This is a very early, very scarce Colt Model 1911 U.S. Army contract semi-automatic pistol that was shipped in a lot of 350 pistols to the Commander, Springfield Armory in April 1912. This specific pistol is even more desirable in that it is accompanied by the original Ordnance stores purchase document showing that it was purchased by Lt. H.A. Davidson on Dec 19, 1916 along with the original cardboard shipping/storage box. Lt. Davidson had given the gun to his son, Andrew, in 1968, as indicated by a notarized letter. Following family tradition Andrew passed down the gun to his son, Tim, as confirmed by second a notarized letter. In Andrew's 1988 notarized letter he states that his father, Lt. Davidson, purchased this M1911 "while he was down on the Mexican border with Battery 'C' of the 143rd Field Artillery of the California National Guard in 1916." Andrew recalled his father shooting off a few rounds every Fourth of July as a way to start off the family's celebration of the county's founding. A bill of sales indicates that the pistol was sold to USMC Lt. Col. (Ret) Robert M. Calland in 1990 and then sold to Berry Duncan in 1998. This pistol has the very desirable, mirror-like blue commercial high polish finish on the slide, frame and major components. This finish was utilized on U.S. contract Model 1911 pistols until serial number 2,401 (Mar 1912) when Colt was directed to utilize the more durable low luster military blue finish. The various smaller components such as the trigger, slide stop, safety lock, hammer and magazine catch lock all have the highly desirable fiery Colt niter blue finish used on Colt commercial handguns. This pistol has the early distinctive production parts/features that include: a round top rear sight with narrow front sight, first pattern dimpled magazine catch lock (which is extremely rare as approximately only the first 1,600 pistols were equipped with that configuration, with almost all later being replaced with the 2nd style), a second style hand checkered slide stop, first pattern safety lock with thin thumb-piece, short hammer, it is fitted with a later production replacement Colt all blued military barrel with the intertwined "HP" proof on top of the chamber area and no horizontal "H" mark on the rear hood of the barrel, correct first style two tone lanyard loop magazine with exposed pinned base and a rare second pattern recoil spring plug with the rectangular inward punch mark to retain the recoil spring. The left side of the frame is roll stamped with the small "UNITED STATES PROPERTY" adopted at serial number 104. The "WPG" final inspection monogram of Ordnance Inspector Major Walter J. Penfield is stamped on the left side of the frame above the magazine release. The first format serial number "No.2395" is stamped on the right side of the receiver in front of the trigger guard in Roman style (serifed) numerals. "MODEL 1911. U.S. ARMY" is roll-stamped on the right side of the slide. It has the early style short two-line, two block slide markings of "PATENTED APR.20. 1897/SEPT.9.1902. DEC.19.1905. FEB.14. 911" followed by "COLT'S PT.F.A.MFG.CO./HARTFORD.CT.U.S.A.", with the circled Rampant Colt logo stamped behind the serrations on the left side of the slide. A horizontal "H" provisional inspection mark is stamped on the rear of the slide above the firing pin stop and on top of the frame in front of the disconnector hole with a second Colt proof of a small "O". The grips are checkered oil finished walnut with diamond patterns surrounding the grip screws. The cardboard box is stamped on the lid with "P. No. 5,750,013", which is probably a patent number for the design of the box.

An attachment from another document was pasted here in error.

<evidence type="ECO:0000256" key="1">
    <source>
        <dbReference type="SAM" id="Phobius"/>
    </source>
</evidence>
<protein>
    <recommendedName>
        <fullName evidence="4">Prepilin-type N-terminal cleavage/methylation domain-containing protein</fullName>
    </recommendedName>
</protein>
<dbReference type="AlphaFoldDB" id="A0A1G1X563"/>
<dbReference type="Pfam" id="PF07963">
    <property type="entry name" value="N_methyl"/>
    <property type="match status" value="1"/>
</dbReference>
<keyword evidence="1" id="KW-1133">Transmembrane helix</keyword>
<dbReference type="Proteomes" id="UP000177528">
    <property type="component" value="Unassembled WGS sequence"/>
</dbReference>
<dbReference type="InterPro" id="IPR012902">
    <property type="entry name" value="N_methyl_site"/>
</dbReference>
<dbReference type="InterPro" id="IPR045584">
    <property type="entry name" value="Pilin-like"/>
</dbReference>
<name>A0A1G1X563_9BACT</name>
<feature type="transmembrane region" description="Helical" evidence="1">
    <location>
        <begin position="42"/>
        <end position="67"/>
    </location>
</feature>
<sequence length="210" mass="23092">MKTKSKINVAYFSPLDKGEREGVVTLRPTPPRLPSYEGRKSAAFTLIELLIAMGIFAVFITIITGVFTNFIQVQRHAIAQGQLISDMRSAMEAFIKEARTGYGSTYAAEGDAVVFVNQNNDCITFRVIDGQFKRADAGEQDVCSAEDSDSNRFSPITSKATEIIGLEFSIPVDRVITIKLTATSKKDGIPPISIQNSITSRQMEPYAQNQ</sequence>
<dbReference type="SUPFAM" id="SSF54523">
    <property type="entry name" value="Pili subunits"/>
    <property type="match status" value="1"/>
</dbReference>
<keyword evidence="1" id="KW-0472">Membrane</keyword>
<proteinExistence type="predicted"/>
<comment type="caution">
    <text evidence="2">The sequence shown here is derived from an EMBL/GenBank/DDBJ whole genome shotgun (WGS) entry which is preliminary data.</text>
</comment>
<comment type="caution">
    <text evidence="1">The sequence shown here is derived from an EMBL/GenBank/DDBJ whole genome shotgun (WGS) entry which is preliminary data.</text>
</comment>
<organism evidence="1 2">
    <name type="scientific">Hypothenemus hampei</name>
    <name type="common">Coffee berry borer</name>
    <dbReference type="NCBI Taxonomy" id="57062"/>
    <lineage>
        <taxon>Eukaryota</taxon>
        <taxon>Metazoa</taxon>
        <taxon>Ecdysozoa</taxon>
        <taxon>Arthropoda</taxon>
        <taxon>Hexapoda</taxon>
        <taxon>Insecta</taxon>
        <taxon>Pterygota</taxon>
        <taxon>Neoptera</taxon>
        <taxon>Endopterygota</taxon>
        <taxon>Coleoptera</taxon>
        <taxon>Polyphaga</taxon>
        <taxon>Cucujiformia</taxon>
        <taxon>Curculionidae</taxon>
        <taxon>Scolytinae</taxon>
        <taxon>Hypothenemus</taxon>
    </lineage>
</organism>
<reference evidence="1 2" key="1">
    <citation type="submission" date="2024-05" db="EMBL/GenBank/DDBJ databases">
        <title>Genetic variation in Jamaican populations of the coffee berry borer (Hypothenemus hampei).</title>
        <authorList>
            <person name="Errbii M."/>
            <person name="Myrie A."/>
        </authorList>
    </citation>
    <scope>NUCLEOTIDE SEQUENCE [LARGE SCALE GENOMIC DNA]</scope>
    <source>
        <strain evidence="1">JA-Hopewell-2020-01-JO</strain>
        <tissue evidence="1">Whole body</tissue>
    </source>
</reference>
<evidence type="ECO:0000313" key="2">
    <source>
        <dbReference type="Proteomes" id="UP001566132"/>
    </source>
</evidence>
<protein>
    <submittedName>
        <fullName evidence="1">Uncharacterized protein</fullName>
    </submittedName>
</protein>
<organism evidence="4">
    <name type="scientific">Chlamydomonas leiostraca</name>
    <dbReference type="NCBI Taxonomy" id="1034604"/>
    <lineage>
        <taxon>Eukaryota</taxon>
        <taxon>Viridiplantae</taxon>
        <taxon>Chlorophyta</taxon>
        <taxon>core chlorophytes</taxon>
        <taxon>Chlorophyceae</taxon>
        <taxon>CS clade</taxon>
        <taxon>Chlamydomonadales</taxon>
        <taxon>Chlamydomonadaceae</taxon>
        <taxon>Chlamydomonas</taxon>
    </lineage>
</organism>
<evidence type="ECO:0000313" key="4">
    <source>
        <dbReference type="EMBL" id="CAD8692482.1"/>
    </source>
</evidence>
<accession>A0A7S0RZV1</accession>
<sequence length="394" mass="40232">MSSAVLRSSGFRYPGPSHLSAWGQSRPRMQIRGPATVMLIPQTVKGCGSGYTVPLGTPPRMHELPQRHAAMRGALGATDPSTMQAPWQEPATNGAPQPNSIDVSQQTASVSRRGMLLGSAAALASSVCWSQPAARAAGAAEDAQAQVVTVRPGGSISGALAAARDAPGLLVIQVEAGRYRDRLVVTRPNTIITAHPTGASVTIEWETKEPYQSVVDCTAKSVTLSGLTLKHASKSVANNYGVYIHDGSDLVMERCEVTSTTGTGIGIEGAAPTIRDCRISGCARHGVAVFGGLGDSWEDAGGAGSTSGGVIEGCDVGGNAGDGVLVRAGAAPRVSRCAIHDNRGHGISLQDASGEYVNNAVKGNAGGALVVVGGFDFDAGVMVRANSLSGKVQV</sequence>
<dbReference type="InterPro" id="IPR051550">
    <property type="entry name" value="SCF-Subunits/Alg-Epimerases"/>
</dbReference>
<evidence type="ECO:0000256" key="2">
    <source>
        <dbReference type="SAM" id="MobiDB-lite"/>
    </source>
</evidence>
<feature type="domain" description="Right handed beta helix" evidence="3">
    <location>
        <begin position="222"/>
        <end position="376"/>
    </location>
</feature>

Exceptionally fine with 85% of the bright original high polish blue finish overall with wear on the edges and high spots with thinning on the grip straps and mainspring housing. 70% of the bright original nitre blue remains on the small parts. The grips are fine with nice checkering on both sides with wear across the checkering and larger diamonds with handling marks and flat spots on the right side. The rare original cardboard box is in remarkable very fine condition with a nice light brown color overall with wear and scuffing on the corners and edges, with all the corners being intact. The fact that this box is even available is extremely rare in itself. A very nice impeccably documented (family chain of ownership), early production U.S. Colt Model 1911 semi-automatic pistol.
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